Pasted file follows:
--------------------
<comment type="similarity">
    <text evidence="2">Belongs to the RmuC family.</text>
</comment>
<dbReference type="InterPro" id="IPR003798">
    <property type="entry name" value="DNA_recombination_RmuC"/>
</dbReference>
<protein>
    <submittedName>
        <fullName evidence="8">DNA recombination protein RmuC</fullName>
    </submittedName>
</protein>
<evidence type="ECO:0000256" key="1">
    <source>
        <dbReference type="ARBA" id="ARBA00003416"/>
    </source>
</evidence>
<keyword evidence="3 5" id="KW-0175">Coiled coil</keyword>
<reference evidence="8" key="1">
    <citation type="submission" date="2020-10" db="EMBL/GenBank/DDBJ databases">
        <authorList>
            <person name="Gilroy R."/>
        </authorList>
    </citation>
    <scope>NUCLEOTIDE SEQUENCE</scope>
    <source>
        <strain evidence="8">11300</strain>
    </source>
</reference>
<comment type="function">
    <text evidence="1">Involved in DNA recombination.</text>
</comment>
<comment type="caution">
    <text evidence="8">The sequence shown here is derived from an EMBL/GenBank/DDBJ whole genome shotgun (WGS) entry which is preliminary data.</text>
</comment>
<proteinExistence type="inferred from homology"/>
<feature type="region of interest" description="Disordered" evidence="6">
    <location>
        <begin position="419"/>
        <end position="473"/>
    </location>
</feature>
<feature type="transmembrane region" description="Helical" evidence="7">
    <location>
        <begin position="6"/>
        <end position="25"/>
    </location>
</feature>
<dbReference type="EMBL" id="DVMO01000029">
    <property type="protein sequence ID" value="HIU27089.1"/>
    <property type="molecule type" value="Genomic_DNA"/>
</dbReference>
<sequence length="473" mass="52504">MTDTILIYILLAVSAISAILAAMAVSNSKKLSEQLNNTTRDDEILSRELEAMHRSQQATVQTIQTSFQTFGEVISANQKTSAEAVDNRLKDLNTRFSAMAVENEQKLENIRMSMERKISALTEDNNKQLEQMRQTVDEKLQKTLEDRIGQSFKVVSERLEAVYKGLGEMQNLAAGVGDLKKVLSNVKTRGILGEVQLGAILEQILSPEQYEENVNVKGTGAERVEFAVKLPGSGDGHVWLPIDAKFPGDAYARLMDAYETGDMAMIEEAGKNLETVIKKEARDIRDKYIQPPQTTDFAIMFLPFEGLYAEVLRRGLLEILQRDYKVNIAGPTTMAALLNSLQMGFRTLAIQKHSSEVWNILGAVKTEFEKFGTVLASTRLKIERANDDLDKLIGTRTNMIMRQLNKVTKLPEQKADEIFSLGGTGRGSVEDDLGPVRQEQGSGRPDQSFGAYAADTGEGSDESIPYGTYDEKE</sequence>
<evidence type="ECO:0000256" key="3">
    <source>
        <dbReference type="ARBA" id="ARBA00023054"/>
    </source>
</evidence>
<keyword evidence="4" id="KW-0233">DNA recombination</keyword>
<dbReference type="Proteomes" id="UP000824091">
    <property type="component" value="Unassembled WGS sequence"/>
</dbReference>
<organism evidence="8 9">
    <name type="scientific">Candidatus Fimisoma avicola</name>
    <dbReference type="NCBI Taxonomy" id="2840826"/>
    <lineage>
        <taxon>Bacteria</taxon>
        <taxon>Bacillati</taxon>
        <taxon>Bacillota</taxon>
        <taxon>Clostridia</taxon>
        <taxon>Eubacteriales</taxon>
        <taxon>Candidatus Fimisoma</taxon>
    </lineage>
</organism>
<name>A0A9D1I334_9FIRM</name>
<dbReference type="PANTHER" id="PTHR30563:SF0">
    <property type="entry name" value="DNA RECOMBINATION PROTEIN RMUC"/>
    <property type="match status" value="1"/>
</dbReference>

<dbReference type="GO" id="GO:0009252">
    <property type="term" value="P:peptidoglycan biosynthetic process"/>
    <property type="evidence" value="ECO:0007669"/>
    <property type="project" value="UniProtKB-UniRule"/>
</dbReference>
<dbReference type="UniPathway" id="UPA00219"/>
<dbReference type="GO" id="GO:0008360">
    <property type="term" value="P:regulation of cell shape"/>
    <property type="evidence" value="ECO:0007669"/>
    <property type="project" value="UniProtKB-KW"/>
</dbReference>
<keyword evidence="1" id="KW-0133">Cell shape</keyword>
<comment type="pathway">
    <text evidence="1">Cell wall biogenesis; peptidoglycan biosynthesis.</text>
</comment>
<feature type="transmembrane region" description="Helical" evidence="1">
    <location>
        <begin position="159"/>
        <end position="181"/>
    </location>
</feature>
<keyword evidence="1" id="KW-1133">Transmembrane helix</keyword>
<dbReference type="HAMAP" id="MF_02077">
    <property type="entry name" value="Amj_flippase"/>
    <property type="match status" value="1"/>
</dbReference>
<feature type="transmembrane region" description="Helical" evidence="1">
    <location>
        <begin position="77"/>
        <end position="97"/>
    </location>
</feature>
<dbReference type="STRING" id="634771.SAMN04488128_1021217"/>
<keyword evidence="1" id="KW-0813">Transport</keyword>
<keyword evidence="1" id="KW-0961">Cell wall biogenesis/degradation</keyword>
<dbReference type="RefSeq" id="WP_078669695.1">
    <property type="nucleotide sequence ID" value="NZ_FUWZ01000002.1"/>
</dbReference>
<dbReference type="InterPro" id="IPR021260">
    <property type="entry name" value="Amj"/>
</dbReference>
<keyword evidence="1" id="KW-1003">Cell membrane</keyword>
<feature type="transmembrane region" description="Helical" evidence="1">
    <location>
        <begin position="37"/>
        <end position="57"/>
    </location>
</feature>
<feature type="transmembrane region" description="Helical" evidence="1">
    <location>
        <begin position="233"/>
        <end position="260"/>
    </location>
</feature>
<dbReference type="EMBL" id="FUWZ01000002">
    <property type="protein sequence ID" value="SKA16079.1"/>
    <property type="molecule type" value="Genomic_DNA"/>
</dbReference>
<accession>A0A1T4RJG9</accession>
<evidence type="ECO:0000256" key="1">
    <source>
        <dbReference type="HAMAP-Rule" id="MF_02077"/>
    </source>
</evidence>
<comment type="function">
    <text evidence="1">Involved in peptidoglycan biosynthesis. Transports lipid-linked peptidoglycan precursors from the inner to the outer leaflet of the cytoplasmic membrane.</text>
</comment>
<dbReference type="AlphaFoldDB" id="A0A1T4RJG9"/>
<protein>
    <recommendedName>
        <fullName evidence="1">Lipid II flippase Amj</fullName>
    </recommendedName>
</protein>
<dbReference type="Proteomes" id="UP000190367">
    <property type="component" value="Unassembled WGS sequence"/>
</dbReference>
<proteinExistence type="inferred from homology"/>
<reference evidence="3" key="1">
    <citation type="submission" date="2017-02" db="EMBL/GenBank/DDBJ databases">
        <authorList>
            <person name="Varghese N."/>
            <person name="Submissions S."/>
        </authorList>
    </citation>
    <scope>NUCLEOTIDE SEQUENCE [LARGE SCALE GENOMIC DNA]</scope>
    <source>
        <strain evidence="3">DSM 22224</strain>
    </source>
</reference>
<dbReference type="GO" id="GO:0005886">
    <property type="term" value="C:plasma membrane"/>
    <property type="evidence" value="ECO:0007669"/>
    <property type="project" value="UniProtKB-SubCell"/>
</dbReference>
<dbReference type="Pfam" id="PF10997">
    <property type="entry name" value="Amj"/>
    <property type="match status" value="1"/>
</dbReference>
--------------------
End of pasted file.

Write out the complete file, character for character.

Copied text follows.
<comment type="similarity">
    <text evidence="2">Belongs to the RmuC family.</text>
</comment>
<dbReference type="InterPro" id="IPR003798">
    <property type="entry name" value="DNA_recombination_RmuC"/>
</dbReference>
<protein>
    <submittedName>
        <fullName evidence="8">DNA recombination protein RmuC</fullName>
    </submittedName>
</protein>
<evidence type="ECO:0000256" key="1">
    <source>
        <dbReference type="ARBA" id="ARBA00003416"/>
    </source>
</evidence>
<keyword evidence="3 5" id="KW-0175">Coiled coil</keyword>
<reference evidence="8" key="1">
    <citation type="submission" date="2020-10" db="EMBL/GenBank/DDBJ databases">
        <authorList>
            <person name="Gilroy R."/>
        </authorList>
    </citation>
    <scope>NUCLEOTIDE SEQUENCE</scope>
    <source>
        <strain evidence="8">11300</strain>
    </source>
</reference>
<comment type="function">
    <text evidence="1">Involved in DNA recombination.</text>
</comment>
<comment type="caution">
    <text evidence="8">The sequence shown here is derived from an EMBL/GenBank/DDBJ whole genome shotgun (WGS) entry which is preliminary data.</text>
</comment>
<proteinExistence type="inferred from homology"/>
<feature type="region of interest" description="Disordered" evidence="6">
    <location>
        <begin position="419"/>
        <end position="473"/>
    </location>
</feature>
<feature type="transmembrane region" description="Helical" evidence="7">
    <location>
        <begin position="6"/>
        <end position="25"/>
    </location>
</feature>
<dbReference type="EMBL" id="DVMO01000029">
    <property type="protein sequence ID" value="HIU27089.1"/>
    <property type="molecule type" value="Genomic_DNA"/>
</dbReference>
<sequence length="473" mass="52504">MTDTILIYILLAVSAISAILAAMAVSNSKKLSEQLNNTTRDDEILSRELEAMHRSQQATVQTIQTSFQTFGEVISANQKTSAEAVDNRLKDLNTRFSAMAVENEQKLENIRMSMERKISALTEDNNKQLEQMRQTVDEKLQKTLEDRIGQSFKVVSERLEAVYKGLGEMQNLAAGVGDLKKVLSNVKTRGILGEVQLGAILEQILSPEQYEENVNVKGTGAERVEFAVKLPGSGDGHVWLPIDAKFPGDAYARLMDAYETGDMAMIEEAGKNLETVIKKEARDIRDKYIQPPQTTDFAIMFLPFEGLYAEVLRRGLLEILQRDYKVNIAGPTTMAALLNSLQMGFRTLAIQKHSSEVWNILGAVKTEFEKFGTVLASTRLKIERANDDLDKLIGTRTNMIMRQLNKVTKLPEQKADEIFSLGGTGRGSVEDDLGPVRQEQGSGRPDQSFGAYAADTGEGSDESIPYGTYDEKE</sequence>
<evidence type="ECO:0000256" key="3">
    <source>
        <dbReference type="ARBA" id="ARBA00023054"/>
    </source>
</evidence>
<keyword evidence="4" id="KW-0233">DNA recombination</keyword>
<dbReference type="Proteomes" id="UP000824091">
    <property type="component" value="Unassembled WGS sequence"/>
</dbReference>
<organism evidence="8 9">
    <name type="scientific">Candidatus Fimisoma avicola</name>
    <dbReference type="NCBI Taxonomy" id="2840826"/>
    <lineage>
        <taxon>Bacteria</taxon>
        <taxon>Bacillati</taxon>
        <taxon>Bacillota</taxon>
        <taxon>Clostridia</taxon>
        <taxon>Eubacteriales</taxon>
        <taxon>Candidatus Fimisoma</taxon>
    </lineage>
</organism>
<name>A0A9D1I334_9FIRM</name>
<dbReference type="PANTHER" id="PTHR30563:SF0">
    <property type="entry name" value="DNA RECOMBINATION PROTEIN RMUC"/>
    <property type="match status" value="1"/>
</dbReference>

<dbReference type="GO" id="GO:0009252">
    <property type="term" value="P:peptidoglycan biosynthetic process"/>
    <property type="evidence" value="ECO:0007669"/>
    <property type="project" value="UniProtKB-UniRule"/>
</dbReference>
<dbReference type="UniPathway" id="UPA00219"/>
<dbReference type="GO" id="GO:0008360">
    <property type="term" value="P:regulation of cell shape"/>
    <property type="evidence" value="ECO:0007669"/>
    <property type="project" value="UniProtKB-KW"/>
</dbReference>
<keyword evidence="1" id="KW-0133">Cell shape</keyword>
<comment type="pathway">
    <text evidence="1">Cell wall biogenesis; peptidoglycan biosynthesis.</text>
</comment>
<feature type="transmembrane region" description="Helical" evidence="1">
    <location>
        <begin position="159"/>
        <end position="181"/>
    </location>
</feature>
<keyword evidence="1" id="KW-1133">Transmembrane helix</keyword>
<dbReference type="HAMAP" id="MF_02077">
    <property type="entry name" value="Amj_flippase"/>
    <property type="match status" value="1"/>
</dbReference>
<feature type="transmembrane region" description="Helical" evidence="1">
    <location>
        <begin position="77"/>
        <end position="97"/>
    </location>
</feature>
<dbReference type="STRING" id="634771.SAMN04488128_1021217"/>
<keyword evidence="1" id="KW-0813">Transport</keyword>
<keyword evidence="1" id="KW-0961">Cell wall biogenesis/degradation</keyword>
<dbReference type="RefSeq" id="WP_078669695.1">
    <property type="nucleotide sequence ID" value="NZ_FUWZ01000002.1"/>
</dbReference>
<dbReference type="InterPro" id="IPR021260">
    <property type="entry name" value="Amj"/>
</dbReference>
<keyword evidence="1" id="KW-1003">Cell membrane</keyword>
<feature type="transmembrane region" description="Helical" evidence="1">
    <location>
        <begin position="37"/>
        <end position="57"/>
    </location>
</feature>
<feature type="transmembrane region" description="Helical" evidence="1">
    <location>
        <begin position="233"/>
        <end position="260"/>
    </location>
</feature>
<dbReference type="EMBL" id="FUWZ01000002">
    <property type="protein sequence ID" value="SKA16079.1"/>
    <property type="molecule type" value="Genomic_DNA"/>
</dbReference>
<accession>A0A1T4RJG9</accession>
<evidence type="ECO:0000256" key="1">
    <source>
        <dbReference type="HAMAP-Rule" id="MF_02077"/>
    </source>
</evidence>
<comment type="function">
    <text evidence="1">Involved in peptidoglycan biosynthesis. Transports lipid-linked peptidoglycan precursors from the inner to the outer leaflet of the cytoplasmic membrane.</text>
</comment>
<dbReference type="AlphaFoldDB" id="A0A1T4RJG9"/>
<protein>
    <recommendedName>
        <fullName evidence="1">Lipid II flippase Amj</fullName>
    </recommendedName>
</protein>
<dbReference type="Proteomes" id="UP000190367">
    <property type="component" value="Unassembled WGS sequence"/>
</dbReference>
<proteinExistence type="inferred from homology"/>
<reference evidence="3" key="1">
    <citation type="submission" date="2017-02" db="EMBL/GenBank/DDBJ databases">
        <authorList>
            <person name="Varghese N."/>
            <person name="Submissions S."/>
        </authorList>
    </citation>
    <scope>NUCLEOTIDE SEQUENCE [LARGE SCALE GENOMIC DNA]</scope>
    <source>
        <strain evidence="3">DSM 22224</strain>
    </source>
</reference>
<dbReference type="GO" id="GO:0005886">
    <property type="term" value="C:plasma membrane"/>
    <property type="evidence" value="ECO:0007669"/>
    <property type="project" value="UniProtKB-SubCell"/>
</dbReference>
<dbReference type="Pfam" id="PF10997">
    <property type="entry name" value="Amj"/>
    <property type="match status" value="1"/>
</dbReference>